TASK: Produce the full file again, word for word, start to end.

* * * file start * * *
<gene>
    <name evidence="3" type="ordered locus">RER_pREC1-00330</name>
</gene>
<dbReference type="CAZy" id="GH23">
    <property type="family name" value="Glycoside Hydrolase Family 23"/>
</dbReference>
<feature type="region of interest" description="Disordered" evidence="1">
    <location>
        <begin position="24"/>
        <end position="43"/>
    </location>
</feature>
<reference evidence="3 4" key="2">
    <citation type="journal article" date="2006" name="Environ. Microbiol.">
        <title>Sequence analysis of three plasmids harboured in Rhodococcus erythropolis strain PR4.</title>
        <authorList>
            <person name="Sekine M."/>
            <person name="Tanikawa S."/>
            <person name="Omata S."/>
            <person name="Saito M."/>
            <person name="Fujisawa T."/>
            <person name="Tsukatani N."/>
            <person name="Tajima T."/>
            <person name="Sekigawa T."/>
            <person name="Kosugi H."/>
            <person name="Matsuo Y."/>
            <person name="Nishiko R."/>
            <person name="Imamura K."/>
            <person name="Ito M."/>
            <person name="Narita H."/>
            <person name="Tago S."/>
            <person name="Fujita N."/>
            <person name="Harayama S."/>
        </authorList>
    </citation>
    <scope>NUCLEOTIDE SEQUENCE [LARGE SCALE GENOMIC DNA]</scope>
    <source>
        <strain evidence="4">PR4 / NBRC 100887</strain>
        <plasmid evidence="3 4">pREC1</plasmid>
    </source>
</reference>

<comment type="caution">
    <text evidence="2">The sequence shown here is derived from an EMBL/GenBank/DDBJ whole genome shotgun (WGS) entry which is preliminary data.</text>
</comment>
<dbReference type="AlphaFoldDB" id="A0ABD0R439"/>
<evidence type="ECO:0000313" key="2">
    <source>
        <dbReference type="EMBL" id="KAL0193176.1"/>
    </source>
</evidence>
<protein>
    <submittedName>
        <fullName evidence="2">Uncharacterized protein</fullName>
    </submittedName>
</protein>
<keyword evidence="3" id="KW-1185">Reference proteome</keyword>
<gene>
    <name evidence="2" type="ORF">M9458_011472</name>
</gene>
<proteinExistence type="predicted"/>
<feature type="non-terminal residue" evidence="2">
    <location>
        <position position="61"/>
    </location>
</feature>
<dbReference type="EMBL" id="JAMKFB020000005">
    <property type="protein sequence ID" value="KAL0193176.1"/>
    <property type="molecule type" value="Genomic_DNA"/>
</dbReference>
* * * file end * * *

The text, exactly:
<gene>
    <name evidence="3" type="ordered locus">RER_pREC1-00330</name>
</gene>
<dbReference type="CAZy" id="GH23">
    <property type="family name" value="Glycoside Hydrolase Family 23"/>
</dbReference>
<feature type="region of interest" description="Disordered" evidence="1">
    <location>
        <begin position="24"/>
        <end position="43"/>
    </location>
</feature>
<reference evidence="3 4" key="2">
    <citation type="journal article" date="2006" name="Environ. Microbiol.">
        <title>Sequence analysis of three plasmids harboured in Rhodococcus erythropolis strain PR4.</title>
        <authorList>
            <person name="Sekine M."/>
            <person name="Tanikawa S."/>
            <person name="Omata S."/>
            <person name="Saito M."/>
            <person name="Fujisawa T."/>
            <person name="Tsukatani N."/>
            <person name="Tajima T."/>
            <person name="Sekigawa T."/>
            <person name="Kosugi H."/>
            <person name="Matsuo Y."/>
            <person name="Nishiko R."/>
            <person name="Imamura K."/>
            <person name="Ito M."/>
            <person name="Narita H."/>
            <person name="Tago S."/>
            <person name="Fujita N."/>
            <person name="Harayama S."/>
        </authorList>
    </citation>
    <scope>NUCLEOTIDE SEQUENCE [LARGE SCALE GENOMIC DNA]</scope>
    <source>
        <strain evidence="4">PR4 / NBRC 100887</strain>
        <plasmid evidence="3 4">pREC1</plasmid>
    </source>
</reference>

<comment type="caution">
    <text evidence="2">The sequence shown here is derived from an EMBL/GenBank/DDBJ whole genome shotgun (WGS) entry which is preliminary data.</text>
</comment>
<dbReference type="AlphaFoldDB" id="A0ABD0R439"/>
<evidence type="ECO:0000313" key="2">
    <source>
        <dbReference type="EMBL" id="KAL0193176.1"/>
    </source>
</evidence>
<protein>
    <submittedName>
        <fullName evidence="2">Uncharacterized protein</fullName>
    </submittedName>
</protein>
<keyword evidence="3" id="KW-1185">Reference proteome</keyword>
<gene>
    <name evidence="2" type="ORF">M9458_011472</name>
</gene>
<proteinExistence type="predicted"/>
<feature type="non-terminal residue" evidence="2">
    <location>
        <position position="61"/>
    </location>
</feature>
<dbReference type="EMBL" id="JAMKFB020000005">
    <property type="protein sequence ID" value="KAL0193176.1"/>
    <property type="molecule type" value="Genomic_DNA"/>
</dbReference>